Mass Humanities This program is funded in part by Mass Humanities, which receives support from the Massachusetts Cultural Council and is an affiliate of the National Endowment for the Humanities.

Special thank you to sponsors of this issue, including: ♦ Montague BookmillNew England Air MuseumDowntown Northampton AssociationSpringfield Museums.

Local Christmas Tree Farms: A Lens Into Environmental Science

Do You Know Where Your Christmas Tree Comes From?

An examination of evergreen tree farming can help children learn about a non-food related form of sustainable farming. Tree farming contributes to oxygen production, provides food and habitat for variety of animal species, and doesn’t have a huge impact on the location in which it takes place.

As the weather gets colder and snow starts to enter the forecast, the holiday season is filled with opportunities for learning about all kinds of topics. The change of weather can support learning with activities like searching for nests and animal tracks in the snow, and participating as citizen scientists counting raptors and song birds.

Families can also explore the cultural roots of winter holidays, like Santa Lucia Day during Welcome Yule or reading about Solstice, Christmas, Hanukkah, and Kwanzaa while snuggled up before a long winter’s nap!

Most holiday-related learning has to do with history, culture, religion, literature, art, and music. Math can even be integrated with some creativity, but it’s harder to find a natural connection between the holidays and science – especially environmental science.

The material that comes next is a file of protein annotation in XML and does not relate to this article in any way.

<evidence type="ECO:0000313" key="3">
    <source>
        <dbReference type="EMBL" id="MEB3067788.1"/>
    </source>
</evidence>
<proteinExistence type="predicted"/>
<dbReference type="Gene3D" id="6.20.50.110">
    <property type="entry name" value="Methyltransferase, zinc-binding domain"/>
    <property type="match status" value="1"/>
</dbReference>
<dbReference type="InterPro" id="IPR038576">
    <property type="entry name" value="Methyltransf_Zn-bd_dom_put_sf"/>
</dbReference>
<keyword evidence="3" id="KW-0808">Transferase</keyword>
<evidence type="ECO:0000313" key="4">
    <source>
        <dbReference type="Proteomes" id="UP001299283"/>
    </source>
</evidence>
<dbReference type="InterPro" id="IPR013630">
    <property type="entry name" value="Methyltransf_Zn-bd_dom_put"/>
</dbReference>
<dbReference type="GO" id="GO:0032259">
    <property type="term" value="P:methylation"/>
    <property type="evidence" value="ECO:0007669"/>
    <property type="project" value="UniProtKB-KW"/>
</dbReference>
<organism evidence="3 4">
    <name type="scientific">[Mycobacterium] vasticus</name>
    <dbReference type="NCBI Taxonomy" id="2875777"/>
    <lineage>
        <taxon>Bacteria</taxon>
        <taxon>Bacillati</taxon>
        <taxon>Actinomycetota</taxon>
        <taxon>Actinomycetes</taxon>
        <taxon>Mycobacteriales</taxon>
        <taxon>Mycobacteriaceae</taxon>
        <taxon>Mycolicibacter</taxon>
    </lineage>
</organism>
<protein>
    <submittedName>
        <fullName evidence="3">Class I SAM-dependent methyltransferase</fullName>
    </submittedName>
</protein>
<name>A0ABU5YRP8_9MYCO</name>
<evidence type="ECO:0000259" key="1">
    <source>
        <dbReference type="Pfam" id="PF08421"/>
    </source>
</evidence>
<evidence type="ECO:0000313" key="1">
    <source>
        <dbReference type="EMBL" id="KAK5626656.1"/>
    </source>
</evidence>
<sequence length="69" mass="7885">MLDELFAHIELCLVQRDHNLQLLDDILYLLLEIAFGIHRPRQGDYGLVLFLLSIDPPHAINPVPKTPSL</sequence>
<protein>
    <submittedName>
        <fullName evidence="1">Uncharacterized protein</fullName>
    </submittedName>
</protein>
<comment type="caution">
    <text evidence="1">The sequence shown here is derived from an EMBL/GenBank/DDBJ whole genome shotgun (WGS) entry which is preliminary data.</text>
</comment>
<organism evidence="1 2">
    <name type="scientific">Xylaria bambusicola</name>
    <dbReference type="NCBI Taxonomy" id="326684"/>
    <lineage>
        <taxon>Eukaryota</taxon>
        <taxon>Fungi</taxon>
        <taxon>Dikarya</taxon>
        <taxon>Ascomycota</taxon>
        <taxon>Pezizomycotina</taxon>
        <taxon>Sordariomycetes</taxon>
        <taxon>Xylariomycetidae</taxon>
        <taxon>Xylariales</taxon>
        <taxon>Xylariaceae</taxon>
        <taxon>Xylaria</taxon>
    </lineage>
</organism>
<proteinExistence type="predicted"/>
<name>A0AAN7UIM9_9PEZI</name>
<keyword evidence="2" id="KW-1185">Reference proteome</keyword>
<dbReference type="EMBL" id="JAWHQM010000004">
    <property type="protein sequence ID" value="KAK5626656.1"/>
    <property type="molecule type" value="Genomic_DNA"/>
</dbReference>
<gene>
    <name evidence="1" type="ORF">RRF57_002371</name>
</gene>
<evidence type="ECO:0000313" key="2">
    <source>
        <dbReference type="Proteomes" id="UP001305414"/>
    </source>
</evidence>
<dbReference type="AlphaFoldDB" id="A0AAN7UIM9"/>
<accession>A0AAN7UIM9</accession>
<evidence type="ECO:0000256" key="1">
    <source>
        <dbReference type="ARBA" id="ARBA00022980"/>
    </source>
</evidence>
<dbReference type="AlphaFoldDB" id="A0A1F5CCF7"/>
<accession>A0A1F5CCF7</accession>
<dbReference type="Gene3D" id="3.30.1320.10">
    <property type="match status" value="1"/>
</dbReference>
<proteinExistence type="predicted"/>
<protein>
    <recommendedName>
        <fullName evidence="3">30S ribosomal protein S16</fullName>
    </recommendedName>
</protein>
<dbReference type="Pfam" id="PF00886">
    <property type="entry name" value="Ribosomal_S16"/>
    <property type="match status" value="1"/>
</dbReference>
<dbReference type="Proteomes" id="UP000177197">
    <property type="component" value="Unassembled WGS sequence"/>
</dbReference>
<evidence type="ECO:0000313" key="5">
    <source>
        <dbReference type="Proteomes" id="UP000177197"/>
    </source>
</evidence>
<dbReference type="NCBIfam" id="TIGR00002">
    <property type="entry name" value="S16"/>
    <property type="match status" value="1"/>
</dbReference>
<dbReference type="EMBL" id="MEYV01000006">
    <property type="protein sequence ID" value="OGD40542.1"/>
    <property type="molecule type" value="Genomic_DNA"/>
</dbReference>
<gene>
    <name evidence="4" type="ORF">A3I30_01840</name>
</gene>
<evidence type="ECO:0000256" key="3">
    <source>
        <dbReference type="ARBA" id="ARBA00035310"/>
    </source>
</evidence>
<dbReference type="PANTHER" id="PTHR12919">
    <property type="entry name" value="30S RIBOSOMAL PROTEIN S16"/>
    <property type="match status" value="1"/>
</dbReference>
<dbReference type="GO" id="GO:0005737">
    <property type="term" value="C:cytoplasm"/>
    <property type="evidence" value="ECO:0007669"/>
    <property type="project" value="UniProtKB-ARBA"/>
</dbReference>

There is a link between the holidays and environmental science, though – and it’s a good one! Do your children know where your Christmas tree comes from? Here in rural Western MA, it’s possible that one of your annual holiday traditions involves a tromp out into your own woodlot to chop down a vaguely Charlie Brown-ish trunk to add to your living room, but it’s more likely that your tree came from a tree farm. Whether that farm was nearby or far away, a look at how your tree was grown provides a myriad of learning opportunities!

Read on to discover more…

The History of Christmas Trees

How It All Got Started

Balsam Trees for Sale in Williamsburg, MA

Balsam Trees for Sale in Williamsburg, MA.

Long before the advent of Christianity, plants and trees that remained green all year had a special meaning for people in the winter. Just as people today decorate their homes during the festive season with pine, spruce, and fir trees, ancient peoples hung evergreen boughs over their doors and windows. In many countries it was believed that evergreens would keep away witches, ghosts, evil spirits, and illness.

READ MORE: The History of Christmas Trees